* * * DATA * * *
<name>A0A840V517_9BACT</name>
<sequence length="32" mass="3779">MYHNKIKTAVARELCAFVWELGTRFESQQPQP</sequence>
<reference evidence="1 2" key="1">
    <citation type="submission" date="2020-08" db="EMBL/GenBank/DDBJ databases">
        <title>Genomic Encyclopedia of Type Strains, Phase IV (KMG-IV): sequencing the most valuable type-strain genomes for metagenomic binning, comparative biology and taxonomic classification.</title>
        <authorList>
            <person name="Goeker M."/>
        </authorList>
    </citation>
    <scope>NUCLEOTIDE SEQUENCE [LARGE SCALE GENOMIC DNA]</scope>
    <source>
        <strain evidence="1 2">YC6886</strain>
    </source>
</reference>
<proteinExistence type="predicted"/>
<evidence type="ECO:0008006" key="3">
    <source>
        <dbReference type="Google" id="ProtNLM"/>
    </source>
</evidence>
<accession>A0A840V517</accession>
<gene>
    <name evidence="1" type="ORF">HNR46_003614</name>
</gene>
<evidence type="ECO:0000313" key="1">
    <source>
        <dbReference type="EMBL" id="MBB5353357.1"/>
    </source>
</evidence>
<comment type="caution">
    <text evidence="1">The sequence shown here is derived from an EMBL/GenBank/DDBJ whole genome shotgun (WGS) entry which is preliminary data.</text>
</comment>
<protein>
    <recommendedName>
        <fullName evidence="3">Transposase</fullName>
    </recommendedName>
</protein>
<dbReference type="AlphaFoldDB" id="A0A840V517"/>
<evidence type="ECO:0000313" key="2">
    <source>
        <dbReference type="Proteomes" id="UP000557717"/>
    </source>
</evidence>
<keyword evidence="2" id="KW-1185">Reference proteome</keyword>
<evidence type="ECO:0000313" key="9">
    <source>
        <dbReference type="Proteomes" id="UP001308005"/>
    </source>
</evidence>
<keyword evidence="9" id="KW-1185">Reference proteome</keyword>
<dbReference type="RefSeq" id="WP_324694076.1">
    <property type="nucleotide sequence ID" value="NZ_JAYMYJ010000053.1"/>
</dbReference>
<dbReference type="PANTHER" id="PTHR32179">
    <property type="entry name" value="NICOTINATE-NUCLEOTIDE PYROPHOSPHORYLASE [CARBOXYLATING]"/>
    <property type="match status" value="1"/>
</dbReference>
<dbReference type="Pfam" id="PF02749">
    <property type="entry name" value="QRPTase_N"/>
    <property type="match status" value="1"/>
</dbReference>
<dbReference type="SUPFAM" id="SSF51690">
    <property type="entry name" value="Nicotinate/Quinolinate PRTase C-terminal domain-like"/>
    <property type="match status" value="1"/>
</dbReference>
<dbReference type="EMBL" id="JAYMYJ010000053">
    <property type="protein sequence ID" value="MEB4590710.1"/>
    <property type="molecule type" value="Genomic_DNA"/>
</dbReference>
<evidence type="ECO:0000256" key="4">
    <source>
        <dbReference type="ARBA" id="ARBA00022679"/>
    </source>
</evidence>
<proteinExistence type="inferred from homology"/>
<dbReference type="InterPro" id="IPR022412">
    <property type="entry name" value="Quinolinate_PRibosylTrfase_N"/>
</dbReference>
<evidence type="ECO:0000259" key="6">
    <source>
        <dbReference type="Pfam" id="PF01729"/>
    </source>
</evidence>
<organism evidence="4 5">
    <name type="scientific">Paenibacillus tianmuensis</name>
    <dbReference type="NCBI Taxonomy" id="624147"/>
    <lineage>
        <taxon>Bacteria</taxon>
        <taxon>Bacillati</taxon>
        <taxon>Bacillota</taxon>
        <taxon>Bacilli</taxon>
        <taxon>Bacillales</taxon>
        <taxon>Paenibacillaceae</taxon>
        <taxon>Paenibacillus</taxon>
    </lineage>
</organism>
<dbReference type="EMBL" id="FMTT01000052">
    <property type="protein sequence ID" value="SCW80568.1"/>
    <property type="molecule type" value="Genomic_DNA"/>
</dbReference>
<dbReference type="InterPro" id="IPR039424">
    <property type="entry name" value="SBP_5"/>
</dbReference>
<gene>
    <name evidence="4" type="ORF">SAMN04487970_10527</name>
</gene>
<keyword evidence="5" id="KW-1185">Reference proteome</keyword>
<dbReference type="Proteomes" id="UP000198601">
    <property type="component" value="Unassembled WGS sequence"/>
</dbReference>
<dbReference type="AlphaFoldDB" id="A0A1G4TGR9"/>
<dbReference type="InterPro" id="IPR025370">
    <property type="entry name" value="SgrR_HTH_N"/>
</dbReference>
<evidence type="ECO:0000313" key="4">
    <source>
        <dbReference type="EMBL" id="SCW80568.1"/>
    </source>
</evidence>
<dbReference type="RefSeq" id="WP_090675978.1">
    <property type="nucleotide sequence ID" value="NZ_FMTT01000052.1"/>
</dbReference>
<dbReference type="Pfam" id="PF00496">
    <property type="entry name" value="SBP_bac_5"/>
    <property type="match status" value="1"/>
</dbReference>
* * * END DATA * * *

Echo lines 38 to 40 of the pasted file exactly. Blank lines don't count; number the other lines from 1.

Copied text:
<dbReference type="AlphaFoldDB" id="A0A840V517"/>
<evidence type="ECO:0000313" key="2">
    <source>